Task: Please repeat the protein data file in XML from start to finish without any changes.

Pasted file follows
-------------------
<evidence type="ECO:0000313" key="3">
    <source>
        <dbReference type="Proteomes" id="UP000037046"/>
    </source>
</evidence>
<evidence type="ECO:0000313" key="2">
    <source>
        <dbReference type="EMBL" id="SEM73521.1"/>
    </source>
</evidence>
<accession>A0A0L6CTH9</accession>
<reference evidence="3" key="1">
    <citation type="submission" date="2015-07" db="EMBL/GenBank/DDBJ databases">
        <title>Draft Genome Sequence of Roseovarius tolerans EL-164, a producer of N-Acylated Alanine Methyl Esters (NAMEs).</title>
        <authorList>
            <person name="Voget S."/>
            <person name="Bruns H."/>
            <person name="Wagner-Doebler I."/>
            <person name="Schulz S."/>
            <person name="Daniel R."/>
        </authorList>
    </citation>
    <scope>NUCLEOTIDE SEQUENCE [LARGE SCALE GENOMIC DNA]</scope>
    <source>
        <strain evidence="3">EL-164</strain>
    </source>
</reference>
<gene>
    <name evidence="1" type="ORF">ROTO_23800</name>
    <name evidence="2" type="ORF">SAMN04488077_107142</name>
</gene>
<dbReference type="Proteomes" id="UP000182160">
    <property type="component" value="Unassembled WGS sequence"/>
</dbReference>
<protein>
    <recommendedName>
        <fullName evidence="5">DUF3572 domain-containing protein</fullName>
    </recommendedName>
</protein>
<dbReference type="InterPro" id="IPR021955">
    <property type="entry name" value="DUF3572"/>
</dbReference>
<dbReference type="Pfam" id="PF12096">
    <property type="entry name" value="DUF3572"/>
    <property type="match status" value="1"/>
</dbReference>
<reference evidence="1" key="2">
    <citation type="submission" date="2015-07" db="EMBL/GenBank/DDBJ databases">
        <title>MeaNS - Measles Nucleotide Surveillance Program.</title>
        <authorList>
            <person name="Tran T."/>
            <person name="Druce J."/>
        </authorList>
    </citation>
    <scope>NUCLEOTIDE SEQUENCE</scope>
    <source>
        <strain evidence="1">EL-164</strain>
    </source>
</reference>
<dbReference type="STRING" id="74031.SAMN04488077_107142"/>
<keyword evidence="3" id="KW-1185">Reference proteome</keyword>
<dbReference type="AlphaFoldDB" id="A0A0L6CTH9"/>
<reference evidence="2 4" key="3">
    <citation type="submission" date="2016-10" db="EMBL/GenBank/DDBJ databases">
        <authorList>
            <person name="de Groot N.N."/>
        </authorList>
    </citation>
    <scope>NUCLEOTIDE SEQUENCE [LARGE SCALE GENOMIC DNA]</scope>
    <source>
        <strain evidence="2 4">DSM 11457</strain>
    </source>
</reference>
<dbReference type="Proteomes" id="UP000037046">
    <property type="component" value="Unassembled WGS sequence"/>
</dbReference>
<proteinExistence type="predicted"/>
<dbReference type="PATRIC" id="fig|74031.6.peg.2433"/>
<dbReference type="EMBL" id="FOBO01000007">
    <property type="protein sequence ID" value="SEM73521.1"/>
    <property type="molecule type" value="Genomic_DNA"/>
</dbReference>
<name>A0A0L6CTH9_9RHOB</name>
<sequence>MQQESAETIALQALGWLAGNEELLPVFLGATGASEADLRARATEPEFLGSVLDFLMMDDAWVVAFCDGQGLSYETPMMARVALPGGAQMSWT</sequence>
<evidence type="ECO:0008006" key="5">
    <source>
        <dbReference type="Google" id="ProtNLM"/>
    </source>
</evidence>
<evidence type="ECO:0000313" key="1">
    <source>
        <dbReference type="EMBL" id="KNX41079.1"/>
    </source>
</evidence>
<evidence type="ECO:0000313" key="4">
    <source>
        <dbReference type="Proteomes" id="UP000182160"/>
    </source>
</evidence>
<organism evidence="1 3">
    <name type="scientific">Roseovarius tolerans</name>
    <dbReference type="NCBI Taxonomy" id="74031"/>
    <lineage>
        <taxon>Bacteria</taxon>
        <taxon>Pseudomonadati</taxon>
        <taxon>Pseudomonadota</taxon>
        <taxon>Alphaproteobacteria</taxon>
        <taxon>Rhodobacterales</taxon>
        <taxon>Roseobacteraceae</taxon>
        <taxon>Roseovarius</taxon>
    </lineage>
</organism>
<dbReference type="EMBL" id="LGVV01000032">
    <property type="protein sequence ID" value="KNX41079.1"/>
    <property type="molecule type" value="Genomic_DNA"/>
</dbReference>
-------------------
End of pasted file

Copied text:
<evidence type="ECO:0000313" key="3">
    <source>
        <dbReference type="Proteomes" id="UP000037046"/>
    </source>
</evidence>
<evidence type="ECO:0000313" key="2">
    <source>
        <dbReference type="EMBL" id="SEM73521.1"/>
    </source>
</evidence>
<accession>A0A0L6CTH9</accession>
<reference evidence="3" key="1">
    <citation type="submission" date="2015-07" db="EMBL/GenBank/DDBJ databases">
        <title>Draft Genome Sequence of Roseovarius tolerans EL-164, a producer of N-Acylated Alanine Methyl Esters (NAMEs).</title>
        <authorList>
            <person name="Voget S."/>
            <person name="Bruns H."/>
            <person name="Wagner-Doebler I."/>
            <person name="Schulz S."/>
            <person name="Daniel R."/>
        </authorList>
    </citation>
    <scope>NUCLEOTIDE SEQUENCE [LARGE SCALE GENOMIC DNA]</scope>
    <source>
        <strain evidence="3">EL-164</strain>
    </source>
</reference>
<gene>
    <name evidence="1" type="ORF">ROTO_23800</name>
    <name evidence="2" type="ORF">SAMN04488077_107142</name>
</gene>
<dbReference type="Proteomes" id="UP000182160">
    <property type="component" value="Unassembled WGS sequence"/>
</dbReference>
<protein>
    <recommendedName>
        <fullName evidence="5">DUF3572 domain-containing protein</fullName>
    </recommendedName>
</protein>
<dbReference type="InterPro" id="IPR021955">
    <property type="entry name" value="DUF3572"/>
</dbReference>
<dbReference type="Pfam" id="PF12096">
    <property type="entry name" value="DUF3572"/>
    <property type="match status" value="1"/>
</dbReference>
<reference evidence="1" key="2">
    <citation type="submission" date="2015-07" db="EMBL/GenBank/DDBJ databases">
        <title>MeaNS - Measles Nucleotide Surveillance Program.</title>
        <authorList>
            <person name="Tran T."/>
            <person name="Druce J."/>
        </authorList>
    </citation>
    <scope>NUCLEOTIDE SEQUENCE</scope>
    <source>
        <strain evidence="1">EL-164</strain>
    </source>
</reference>
<dbReference type="STRING" id="74031.SAMN04488077_107142"/>
<keyword evidence="3" id="KW-1185">Reference proteome</keyword>
<dbReference type="AlphaFoldDB" id="A0A0L6CTH9"/>
<reference evidence="2 4" key="3">
    <citation type="submission" date="2016-10" db="EMBL/GenBank/DDBJ databases">
        <authorList>
            <person name="de Groot N.N."/>
        </authorList>
    </citation>
    <scope>NUCLEOTIDE SEQUENCE [LARGE SCALE GENOMIC DNA]</scope>
    <source>
        <strain evidence="2 4">DSM 11457</strain>
    </source>
</reference>
<dbReference type="Proteomes" id="UP000037046">
    <property type="component" value="Unassembled WGS sequence"/>
</dbReference>
<proteinExistence type="predicted"/>
<dbReference type="PATRIC" id="fig|74031.6.peg.2433"/>
<dbReference type="EMBL" id="FOBO01000007">
    <property type="protein sequence ID" value="SEM73521.1"/>
    <property type="molecule type" value="Genomic_DNA"/>
</dbReference>
<name>A0A0L6CTH9_9RHOB</name>
<sequence>MQQESAETIALQALGWLAGNEELLPVFLGATGASEADLRARATEPEFLGSVLDFLMMDDAWVVAFCDGQGLSYETPMMARVALPGGAQMSWT</sequence>
<evidence type="ECO:0008006" key="5">
    <source>
        <dbReference type="Google" id="ProtNLM"/>
    </source>
</evidence>
<evidence type="ECO:0000313" key="1">
    <source>
        <dbReference type="EMBL" id="KNX41079.1"/>
    </source>
</evidence>
<evidence type="ECO:0000313" key="4">
    <source>
        <dbReference type="Proteomes" id="UP000182160"/>
    </source>
</evidence>
<organism evidence="1 3">
    <name type="scientific">Roseovarius tolerans</name>
    <dbReference type="NCBI Taxonomy" id="74031"/>
    <lineage>
        <taxon>Bacteria</taxon>
        <taxon>Pseudomonadati</taxon>
        <taxon>Pseudomonadota</taxon>
        <taxon>Alphaproteobacteria</taxon>
        <taxon>Rhodobacterales</taxon>
        <taxon>Roseobacteraceae</taxon>
        <taxon>Roseovarius</taxon>
    </lineage>
</organism>
<dbReference type="EMBL" id="LGVV01000032">
    <property type="protein sequence ID" value="KNX41079.1"/>
    <property type="molecule type" value="Genomic_DNA"/>
</dbReference>